Writing "modern C" doesn't exist in the way writing "modern C++" exists. The language + standard C library hasn't really changed much in past few decades. (That's a feature, by the way.) The newer bits are things like the C11, but I've never needed anything there.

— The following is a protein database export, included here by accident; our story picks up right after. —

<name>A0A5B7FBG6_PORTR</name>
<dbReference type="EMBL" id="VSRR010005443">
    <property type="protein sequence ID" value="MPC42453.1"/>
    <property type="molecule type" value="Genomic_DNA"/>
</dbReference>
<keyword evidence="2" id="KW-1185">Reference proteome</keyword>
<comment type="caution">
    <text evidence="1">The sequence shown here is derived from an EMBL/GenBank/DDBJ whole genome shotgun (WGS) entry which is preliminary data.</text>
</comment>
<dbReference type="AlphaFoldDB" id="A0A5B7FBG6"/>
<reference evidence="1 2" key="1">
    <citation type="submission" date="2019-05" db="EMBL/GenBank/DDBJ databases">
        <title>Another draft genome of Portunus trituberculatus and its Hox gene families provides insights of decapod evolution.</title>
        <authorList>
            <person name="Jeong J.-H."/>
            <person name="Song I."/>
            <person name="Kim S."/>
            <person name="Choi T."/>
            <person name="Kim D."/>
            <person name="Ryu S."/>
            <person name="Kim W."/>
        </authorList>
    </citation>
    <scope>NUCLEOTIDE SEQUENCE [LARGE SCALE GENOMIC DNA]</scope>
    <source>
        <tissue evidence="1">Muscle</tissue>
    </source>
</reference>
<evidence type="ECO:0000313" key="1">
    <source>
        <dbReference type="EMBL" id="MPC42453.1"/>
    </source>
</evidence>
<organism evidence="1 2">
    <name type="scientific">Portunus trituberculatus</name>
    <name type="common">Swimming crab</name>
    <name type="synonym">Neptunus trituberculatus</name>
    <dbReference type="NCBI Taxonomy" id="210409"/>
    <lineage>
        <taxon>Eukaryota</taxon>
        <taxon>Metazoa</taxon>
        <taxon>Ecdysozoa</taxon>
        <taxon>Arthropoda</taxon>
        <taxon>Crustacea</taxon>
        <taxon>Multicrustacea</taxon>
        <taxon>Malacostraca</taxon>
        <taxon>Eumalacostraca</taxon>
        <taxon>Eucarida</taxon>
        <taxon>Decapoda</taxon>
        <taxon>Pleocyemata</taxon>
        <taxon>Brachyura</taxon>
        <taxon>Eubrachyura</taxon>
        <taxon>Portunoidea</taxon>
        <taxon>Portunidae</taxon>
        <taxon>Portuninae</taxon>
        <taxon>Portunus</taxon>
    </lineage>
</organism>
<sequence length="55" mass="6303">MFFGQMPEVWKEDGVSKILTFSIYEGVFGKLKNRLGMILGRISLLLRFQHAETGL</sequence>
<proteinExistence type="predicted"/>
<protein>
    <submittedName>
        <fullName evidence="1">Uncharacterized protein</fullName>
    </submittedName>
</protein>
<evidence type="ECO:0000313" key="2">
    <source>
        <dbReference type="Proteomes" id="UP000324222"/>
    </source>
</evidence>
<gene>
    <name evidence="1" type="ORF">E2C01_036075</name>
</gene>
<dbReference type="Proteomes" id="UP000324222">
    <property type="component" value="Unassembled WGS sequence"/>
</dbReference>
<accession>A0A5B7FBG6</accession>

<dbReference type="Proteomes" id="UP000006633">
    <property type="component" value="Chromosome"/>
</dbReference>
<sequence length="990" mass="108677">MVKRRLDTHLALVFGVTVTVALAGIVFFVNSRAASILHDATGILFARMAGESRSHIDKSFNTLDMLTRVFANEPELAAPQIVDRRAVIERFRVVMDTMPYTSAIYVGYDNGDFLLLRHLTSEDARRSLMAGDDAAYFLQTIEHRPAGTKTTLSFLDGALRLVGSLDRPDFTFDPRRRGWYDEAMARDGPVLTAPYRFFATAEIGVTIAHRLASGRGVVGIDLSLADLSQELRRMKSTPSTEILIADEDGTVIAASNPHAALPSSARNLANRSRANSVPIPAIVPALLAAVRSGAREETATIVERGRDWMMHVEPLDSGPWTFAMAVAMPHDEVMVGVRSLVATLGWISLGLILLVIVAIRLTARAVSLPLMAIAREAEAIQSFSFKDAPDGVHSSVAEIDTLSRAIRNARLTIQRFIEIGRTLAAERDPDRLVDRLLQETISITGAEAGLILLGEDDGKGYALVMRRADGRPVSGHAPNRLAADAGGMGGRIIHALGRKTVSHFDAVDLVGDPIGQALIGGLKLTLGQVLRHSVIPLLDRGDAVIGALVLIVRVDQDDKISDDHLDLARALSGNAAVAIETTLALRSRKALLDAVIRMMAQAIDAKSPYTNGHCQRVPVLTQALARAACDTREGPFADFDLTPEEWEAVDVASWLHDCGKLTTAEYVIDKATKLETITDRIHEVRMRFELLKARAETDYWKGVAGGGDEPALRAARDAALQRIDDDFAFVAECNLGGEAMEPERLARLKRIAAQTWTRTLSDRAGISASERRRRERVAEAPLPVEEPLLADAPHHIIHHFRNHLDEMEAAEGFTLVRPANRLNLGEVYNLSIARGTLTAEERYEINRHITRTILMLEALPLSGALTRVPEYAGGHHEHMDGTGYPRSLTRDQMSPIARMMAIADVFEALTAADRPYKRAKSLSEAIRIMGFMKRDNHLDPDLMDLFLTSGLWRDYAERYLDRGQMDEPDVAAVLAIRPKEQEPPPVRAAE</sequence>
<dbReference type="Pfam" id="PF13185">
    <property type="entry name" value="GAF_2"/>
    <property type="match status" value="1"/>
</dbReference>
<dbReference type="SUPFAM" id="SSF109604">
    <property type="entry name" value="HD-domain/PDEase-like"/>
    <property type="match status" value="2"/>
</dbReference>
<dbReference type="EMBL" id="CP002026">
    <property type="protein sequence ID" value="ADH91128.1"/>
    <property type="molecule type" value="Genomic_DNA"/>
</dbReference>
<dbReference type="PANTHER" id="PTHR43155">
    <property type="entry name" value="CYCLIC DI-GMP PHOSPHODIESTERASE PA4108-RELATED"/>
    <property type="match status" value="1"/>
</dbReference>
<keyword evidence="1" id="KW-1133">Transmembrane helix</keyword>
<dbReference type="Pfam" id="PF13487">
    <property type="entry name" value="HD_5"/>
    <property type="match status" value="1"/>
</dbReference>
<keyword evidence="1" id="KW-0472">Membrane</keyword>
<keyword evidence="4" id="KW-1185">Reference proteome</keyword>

Most of the newer/changing aspects of C are either below the C layer (compilers, architecture, libc implementations, etc), or the kinds of tools you use to write/test C code (debuggers, linters, build systems, etc). We as a species also seem to always be inventing new and creative ways to shoot ourselves in the foot with C, and there is a certain kind of wisdom that comes with that.
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